UCP house leader Jason Nixon is currently opposing legislation on workplace harassment
A company owned by United Conservative Party house leader Jason Nixon was fined by British Columbia’s Human Rights Tribunal for firing a woman after she complained she was being sexually harassed at work.
First reported by the Edmonton Journal, the revelation is surfacing at the same time as Jason Kenney’s Conservatives are fighting new provincial legislation aimed at protecting women from workplace harassment.
According to a 2008 BC Human Rights Tribunal ruling, the UCP house leader fired a single mother of three after she confided to him that a co-worker in a position of authority was “touching and propositioning her.”
Nixon Safety Consulting, the UCP house leader’s former company, employed the complainant as part of an occupational health and safety services contract with a Kelowna-area condo development. Greg Ford served as the senior project manager and effectively acted as the complainant’s boss.
The Human Rights Tribunal awarded the complainant $32,000 in damages based on the complainant’s sexual harassment allegations against Ford.
What happened at the workplace:
According a ruling penned by human rights tribunal member Kurt Neuenfeldt, the complainant testified her boss “bragged about his sexual exploits, propositioned her and regularly made sexually-charged comments to her” and noted “there is an allegation that he hit her on the buttocks.”
And as the Georgia Straight summarized the case in 2009:
“(The complainant) was a 27-year-old single mother of three when she was hired in October, 2007 by Nixon Safety Consulting, which provided safety services at a Kelowna condominium project called the Lofts.
According to the ruling, (the complainant) claimed that Ford offered to trade her truck tires for sexual favours.
(The complainant) also claimed that Ford told her she could climb the corporate ladder and earn more money if she had sex with him.
In addition, (the complainant) claimed that Ford viewed pornography on his office computer in her presence.
“She recalled that on each occasion, Mr. Ford stated that ”˜a guy has to get off somehow’,” Neuenfeldt wrote in his decision.”
How her bosses tried to blame women for sexual harassment:
According to the ruling, the respondents accused the complainant of being too “chatty, flirty and overly friendly” and claimed she wore “clothes that were too tight, to loose, too revealing or too dressy” and “saw her underwear when she bent over.”
The Human Rights Tribunal rejected this “spurious allegation” and others as an attempt to blame a woman targeted by a sexual harasser for creating a “sexualized workplace”:
“The fact that (the complainant) may have had an outgoing personality is not a basis which to criticize her as a worker. As to her manner of dress … in the end, I find the attempt by the respondents to portray (the complainant) as someone who deliberately dressed and acted in a sexually provocative manner, and the implicit suggestion that she sexualized the workplace herself, without merit.”
What Jason Nixon did:
According to the ruling:
“During the conversation, (the complainant) told Mr. Nixon what had been going on with Mr. Ford and that he had been touching and propositioning her … Mr. Nixon told her that there was no way this sort of thing would be tolerated. He also told her not to go into work the next day, and that he would call her. (The complainant) noted at the hearing that although she had never met Mr. Nixon in person, she found her self crying during the conversation.”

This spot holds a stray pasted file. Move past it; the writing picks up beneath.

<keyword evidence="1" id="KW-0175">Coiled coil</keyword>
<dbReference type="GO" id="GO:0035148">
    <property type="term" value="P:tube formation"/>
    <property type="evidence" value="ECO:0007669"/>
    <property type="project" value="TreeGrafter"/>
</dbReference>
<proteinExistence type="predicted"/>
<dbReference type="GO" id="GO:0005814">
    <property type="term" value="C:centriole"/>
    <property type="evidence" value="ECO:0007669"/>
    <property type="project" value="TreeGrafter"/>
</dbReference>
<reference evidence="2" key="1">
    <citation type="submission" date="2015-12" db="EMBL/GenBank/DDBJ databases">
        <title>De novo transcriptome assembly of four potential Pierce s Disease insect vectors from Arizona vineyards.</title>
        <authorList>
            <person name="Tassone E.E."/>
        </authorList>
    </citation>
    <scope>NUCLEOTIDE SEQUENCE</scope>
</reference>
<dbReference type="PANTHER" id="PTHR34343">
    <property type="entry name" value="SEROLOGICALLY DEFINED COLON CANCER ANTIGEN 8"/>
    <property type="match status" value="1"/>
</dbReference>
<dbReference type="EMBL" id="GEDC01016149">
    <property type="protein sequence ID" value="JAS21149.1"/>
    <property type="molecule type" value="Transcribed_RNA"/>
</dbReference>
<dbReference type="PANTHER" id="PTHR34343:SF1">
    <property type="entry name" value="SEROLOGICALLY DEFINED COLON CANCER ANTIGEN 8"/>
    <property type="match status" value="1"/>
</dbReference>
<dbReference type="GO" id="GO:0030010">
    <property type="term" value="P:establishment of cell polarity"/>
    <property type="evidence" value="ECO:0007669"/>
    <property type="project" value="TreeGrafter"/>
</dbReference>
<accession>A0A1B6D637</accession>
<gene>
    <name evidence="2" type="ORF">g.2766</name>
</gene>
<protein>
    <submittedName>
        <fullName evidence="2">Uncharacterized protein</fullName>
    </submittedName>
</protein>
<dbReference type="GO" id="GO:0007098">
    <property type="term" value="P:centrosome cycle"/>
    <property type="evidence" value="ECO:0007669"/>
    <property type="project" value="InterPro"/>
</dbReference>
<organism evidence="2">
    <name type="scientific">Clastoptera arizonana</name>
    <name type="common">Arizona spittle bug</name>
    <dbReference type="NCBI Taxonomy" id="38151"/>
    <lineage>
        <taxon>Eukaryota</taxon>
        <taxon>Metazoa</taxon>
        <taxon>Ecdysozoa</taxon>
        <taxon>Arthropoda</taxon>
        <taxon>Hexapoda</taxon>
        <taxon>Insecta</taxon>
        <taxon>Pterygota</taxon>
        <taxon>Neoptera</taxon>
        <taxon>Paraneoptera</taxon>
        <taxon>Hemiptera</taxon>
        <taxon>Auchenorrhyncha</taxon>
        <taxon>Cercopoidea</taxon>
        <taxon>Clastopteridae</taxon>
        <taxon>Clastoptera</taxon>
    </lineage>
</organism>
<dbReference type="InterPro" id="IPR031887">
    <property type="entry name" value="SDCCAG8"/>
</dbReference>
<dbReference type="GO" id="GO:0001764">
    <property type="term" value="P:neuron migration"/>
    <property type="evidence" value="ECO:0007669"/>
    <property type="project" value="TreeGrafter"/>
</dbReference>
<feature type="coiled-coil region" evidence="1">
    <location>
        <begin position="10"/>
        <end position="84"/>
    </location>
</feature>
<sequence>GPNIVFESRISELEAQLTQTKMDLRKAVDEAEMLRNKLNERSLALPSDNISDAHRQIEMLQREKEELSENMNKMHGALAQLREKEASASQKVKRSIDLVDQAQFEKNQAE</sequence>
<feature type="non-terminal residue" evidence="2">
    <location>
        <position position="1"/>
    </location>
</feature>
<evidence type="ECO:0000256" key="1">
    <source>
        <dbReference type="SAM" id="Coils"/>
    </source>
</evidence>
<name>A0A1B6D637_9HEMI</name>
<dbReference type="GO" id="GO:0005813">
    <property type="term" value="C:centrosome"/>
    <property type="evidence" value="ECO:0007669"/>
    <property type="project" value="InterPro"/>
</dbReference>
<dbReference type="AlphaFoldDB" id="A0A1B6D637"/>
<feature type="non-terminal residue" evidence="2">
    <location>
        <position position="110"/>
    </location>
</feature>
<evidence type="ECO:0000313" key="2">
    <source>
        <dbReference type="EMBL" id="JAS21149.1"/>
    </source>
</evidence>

The complainant followed-up by sending an e-mail to Nixon detailing instances of sexual harassment in writing, but a week later Nixon – who lived in Calgary – sent her a written reprimand for showing up late for work.
Nixon later warned his employee in an e-mail that the condo developers were “looking for mistakes” as an excuse to fire her.
A week before Christmas, Nixon sent a letter terminating the complainant’s employment – except as Neuenfeldt pointed out, Nixon apparently faxed the letter not to her but to the man sexually harassing her:
“On December 20, (the complainant) received a letter from Mr. Nixon, notifying her that, as of January 1, her services were no longer needed … Mr. Nixon sent the letter to Ms. Harrison by fax. On the cover page of the fax is the following handwritten note … As I understand this entry, Mr. Ford received the fax in the site office, and in turn instructed Mr. Wiens to deliver it to (the complainant).”
The tribunal ruled that the real reason Nixon fired the complainant was because he was worried about losing a business contract:
“In the end, (the complainant) was a less important part of the workforce at the Lofts than Mr. Ford, particularly as construction was finally getting underway in earnest. In my view, the message to Mr. Nixon was clear – (the complainant) was expendable, and the contract with NSC was in jeopardy …
I accept (the complainant’s) evidence that, immediately after she received the notice that she was fired, she contacted Mr. Nixon, who told her he was letting her go, not because he wanted to, but because Navigator wanted her out. That evidence is consistent with my conclusions regarding what actually occurred. “
What Nixon says now:
Nixon told the Edmonton Journal he would do things differently today, although he says “it’s not enough to write stuff down” as laws and stresses only businesses can protect workers from harassment:
“It’s not enough to write stuff down and say, ‘this is wrong’ … Any time we’ve made large advancements on occupational safety, it’s been driven by industry.”
Recent polling found more than half of all Canadians say women are sexually harassed in their workplace – seven-in-ten additionally say their bosses turn a blind eye to harassment.